Some of the early essays in this series were about immunity, but not much has been said so far about how the immune system actually works. Immunity is immensely complex, and it’s challenging to write about in ways that are simple, engaging and informative. But it’s time to ‘stiffen the sinews, summon up the blood’ (Henry V Act 3, scene 1) and get on with the job. ‘Summon up the blood’ is good! Immunity is a lot about blood and, as mentioned earlier, very much about the white blood cells (WBCs).
Part of the problem with writing simply about any area of medical complexity is the shorthand (for the practitioners) of specialist-speak. It helps to know a little Latin: the grammar and word usage passed down to us from ancient Rome has had an enormous influence on the contemporary languages of Europe and that’s also true for, at least, early medical terminology. It used to be the case that high school Latin (I took it for two years) was a required pre-requisite for a career in the medical arts and sciences.
All drug prescriptions were written in Latin, the muscles of the body have Latin names, bacteria are classified by Latin binomials, and so on. Starting from the Latin can help a lot when first reading a pathology textbook and, as discussed previously, the word immunity comes to us straight from Imperial Rome. Before launching seriously into the dissection of immunity, let’s indulge in a ‘playday’ with some of the Latin-influenced terminology and abbreviations of immunology!
For both obvious and less obvious reasons, words and shorthand beginning with ‘I’ are prominent in ‘immune speak’. The Latin word for ‘I’ is, of course, ‘ego’, but the scientific term ‘ego’ belongs to neuroscience, not immunology. Appropriated by Austrian neurologist Sigmund Freud, ego refers to conscious thought while he also took the Latin Id (it) to summarise unconscious thought. While the brain does influence immunity via, for example, neurohormone secretion, we can’t modify an ongoing immune response by any known thought process that doesn’t involve some medical intervention!
Fully capitalise Id to ID and we leave neurology for immunology. While brain function is triggered by sights, sounds and smells in the external environment, nothing is registered by the immune system until the inducing agent is actually in the body. ID is the abbreviation for intradermal. ‘Intra’ is Latin for ‘within’, or ‘into’, and ‘dermis’ is the skin.
Given delicately with a small needle, an ID injection goes straight into the thick layer of the epidermis and dermis. Pinch-up the skin on your arm and you’ll know what I mean. Anything introduced into that thick fold immediately enters the extracellular fluid that drains via the lymphatics to the lymph nodes where all ‘naïve’ immune responses first develop. As an alternative to the ‘maximally invasive’ hypodermic needle, stick-on ‘patches’ with tiny microneedles can be used for vaccine delivery. A ‘hypodermic’ injection under the skin layer is described as ‘subcutaneous’ (SC), with both words again coming from the Latin. Most vaccines are injected IM, intramuscularly, which is another way of introducing material into the lymphatics: IM is when the nurse, aiming the needles straight as an arrow, sticks the needle into your upper arm.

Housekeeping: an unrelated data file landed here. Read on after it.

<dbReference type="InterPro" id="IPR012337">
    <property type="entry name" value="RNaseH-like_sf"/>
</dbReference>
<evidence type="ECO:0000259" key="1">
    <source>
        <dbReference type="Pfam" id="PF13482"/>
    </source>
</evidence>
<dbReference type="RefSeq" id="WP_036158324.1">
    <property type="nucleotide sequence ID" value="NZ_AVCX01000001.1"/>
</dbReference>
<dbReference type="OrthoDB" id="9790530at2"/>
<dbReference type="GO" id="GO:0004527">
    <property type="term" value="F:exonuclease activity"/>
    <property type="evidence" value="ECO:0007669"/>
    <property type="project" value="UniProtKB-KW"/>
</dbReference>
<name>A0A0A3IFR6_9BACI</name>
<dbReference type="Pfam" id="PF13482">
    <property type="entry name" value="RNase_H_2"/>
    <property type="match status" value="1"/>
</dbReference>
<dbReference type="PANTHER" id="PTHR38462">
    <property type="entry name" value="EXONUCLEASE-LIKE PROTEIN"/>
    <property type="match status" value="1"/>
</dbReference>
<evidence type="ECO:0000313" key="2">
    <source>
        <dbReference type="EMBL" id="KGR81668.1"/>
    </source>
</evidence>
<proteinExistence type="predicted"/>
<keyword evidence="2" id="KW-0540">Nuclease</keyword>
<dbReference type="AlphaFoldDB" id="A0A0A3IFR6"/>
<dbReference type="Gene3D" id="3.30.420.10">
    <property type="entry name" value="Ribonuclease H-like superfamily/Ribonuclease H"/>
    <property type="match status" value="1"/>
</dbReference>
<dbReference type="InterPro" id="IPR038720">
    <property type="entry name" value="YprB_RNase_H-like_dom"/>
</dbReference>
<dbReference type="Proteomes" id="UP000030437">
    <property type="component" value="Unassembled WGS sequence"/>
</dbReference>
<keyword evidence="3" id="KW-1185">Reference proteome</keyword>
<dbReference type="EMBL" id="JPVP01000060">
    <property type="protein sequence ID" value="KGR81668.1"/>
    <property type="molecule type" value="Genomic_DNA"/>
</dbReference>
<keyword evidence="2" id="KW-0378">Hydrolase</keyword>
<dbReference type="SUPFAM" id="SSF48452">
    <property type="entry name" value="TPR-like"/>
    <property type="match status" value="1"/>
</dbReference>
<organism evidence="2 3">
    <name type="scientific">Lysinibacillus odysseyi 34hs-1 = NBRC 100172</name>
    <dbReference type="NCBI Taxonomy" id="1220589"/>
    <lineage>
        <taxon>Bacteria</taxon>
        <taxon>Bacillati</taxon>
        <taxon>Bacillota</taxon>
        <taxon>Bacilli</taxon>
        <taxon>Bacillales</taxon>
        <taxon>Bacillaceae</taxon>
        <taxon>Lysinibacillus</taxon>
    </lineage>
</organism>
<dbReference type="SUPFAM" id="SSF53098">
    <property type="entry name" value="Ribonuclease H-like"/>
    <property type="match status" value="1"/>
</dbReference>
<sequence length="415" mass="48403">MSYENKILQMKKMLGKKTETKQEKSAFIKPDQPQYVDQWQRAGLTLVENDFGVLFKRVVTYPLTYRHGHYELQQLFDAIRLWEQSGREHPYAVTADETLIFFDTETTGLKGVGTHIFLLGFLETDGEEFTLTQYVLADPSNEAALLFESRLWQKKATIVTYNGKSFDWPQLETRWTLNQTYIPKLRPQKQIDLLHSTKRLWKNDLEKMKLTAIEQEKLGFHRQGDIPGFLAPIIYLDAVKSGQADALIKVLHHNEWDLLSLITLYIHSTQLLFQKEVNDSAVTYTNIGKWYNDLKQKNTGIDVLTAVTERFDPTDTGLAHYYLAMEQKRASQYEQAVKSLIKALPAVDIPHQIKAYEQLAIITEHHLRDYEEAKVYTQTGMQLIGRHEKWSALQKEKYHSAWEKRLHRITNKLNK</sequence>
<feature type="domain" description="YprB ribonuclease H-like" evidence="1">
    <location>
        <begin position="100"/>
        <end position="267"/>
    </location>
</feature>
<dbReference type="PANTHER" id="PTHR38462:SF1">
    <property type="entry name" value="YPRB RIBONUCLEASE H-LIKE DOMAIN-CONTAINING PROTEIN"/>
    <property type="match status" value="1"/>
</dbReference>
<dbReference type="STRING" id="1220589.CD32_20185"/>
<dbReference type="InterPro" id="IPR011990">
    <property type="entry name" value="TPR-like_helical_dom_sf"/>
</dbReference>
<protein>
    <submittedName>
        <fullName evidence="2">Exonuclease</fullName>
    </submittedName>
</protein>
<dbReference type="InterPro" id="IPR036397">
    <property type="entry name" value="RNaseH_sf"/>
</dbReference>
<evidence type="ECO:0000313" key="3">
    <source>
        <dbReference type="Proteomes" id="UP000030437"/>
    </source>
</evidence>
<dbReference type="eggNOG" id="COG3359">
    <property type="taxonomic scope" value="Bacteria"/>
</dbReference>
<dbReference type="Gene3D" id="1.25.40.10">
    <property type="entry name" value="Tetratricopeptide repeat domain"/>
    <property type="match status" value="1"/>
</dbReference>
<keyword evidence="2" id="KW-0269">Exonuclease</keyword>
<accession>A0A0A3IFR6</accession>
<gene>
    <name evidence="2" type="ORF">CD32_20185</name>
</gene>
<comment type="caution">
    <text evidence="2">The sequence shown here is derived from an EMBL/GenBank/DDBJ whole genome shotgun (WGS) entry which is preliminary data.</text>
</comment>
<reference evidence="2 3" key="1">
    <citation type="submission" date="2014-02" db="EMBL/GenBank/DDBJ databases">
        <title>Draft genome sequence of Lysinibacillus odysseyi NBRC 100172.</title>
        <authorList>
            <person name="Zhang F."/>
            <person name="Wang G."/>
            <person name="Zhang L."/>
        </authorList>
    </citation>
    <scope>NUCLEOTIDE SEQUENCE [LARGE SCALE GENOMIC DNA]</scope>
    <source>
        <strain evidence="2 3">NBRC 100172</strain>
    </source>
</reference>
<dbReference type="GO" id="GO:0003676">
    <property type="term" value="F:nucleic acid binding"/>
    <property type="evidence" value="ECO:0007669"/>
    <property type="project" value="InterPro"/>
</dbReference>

If we wanted to focus an immune response to the airways, we might give a vaccine via the IN (intranasal) route, either as droplets or as an ‘inhaler’ spray (INH). Injecting COVID-19 convalescent serum for prophylaxis or therapy, the likely route would be intravenous IV, the same way we take a blood sample but putting stuff in rather than taking it out. Another ‘stuff in’ route used more commonly for experiments in lab animals is IP, where material is injected trough the body wall into the peritoneal cavity.
Continuing with the I abbreviation theme, the most important family of molecules when it comes to vaccines and the development of highly specific immune responses are the Igs or immunoglobulins. The Latin origin of ‘immuno’ was discussed earlier, while ‘globus’ is a circle or sphere. The Igs belong to the large family of globular proteins that I will start to discuss in the next essay. We’ve met them briefly before as we explored passive immunity where we were, in effect, talking about what the professionals refer to as IVIg.
And, as we go onto discuss the details of immunity we will, from time to time, encounter one or other of the interleukins, the ILs: ‘inter’ is Latin for ‘among’ and ‘leuko’, is the ancient Greek word for ‘white’. The ILs are all proteins that are secreted by the leukocytes, or WBCs. They play a variety of roles, from driving the division and differentiation of immune cells to promoting, or diminishing, inflammation where large numbers of WBCs invade into (for example) infected body tissues.
For the present discussion of language, the persistence of the classical tradition into modern biomedical terminology is exemplified by the fact that, while the IL-1 slot was used retrospectively to describe other WBC-derived ‘factors’ that had been found much earlier, the first molecule to be called an interleukin, IL-2, was discovered in 1976. Now, we recognise IL-1 to IL-38 all of which, from IL-2 on, emerged during the course of my career as an immunologist.
This article is the latest in the Setting it Straight series written by Laureate Professor Peter Doherty from Australia’s University of Melbourne and Doherty Institute to explain aspects of the evolving COVID-19 pandemic. You can read them all here.
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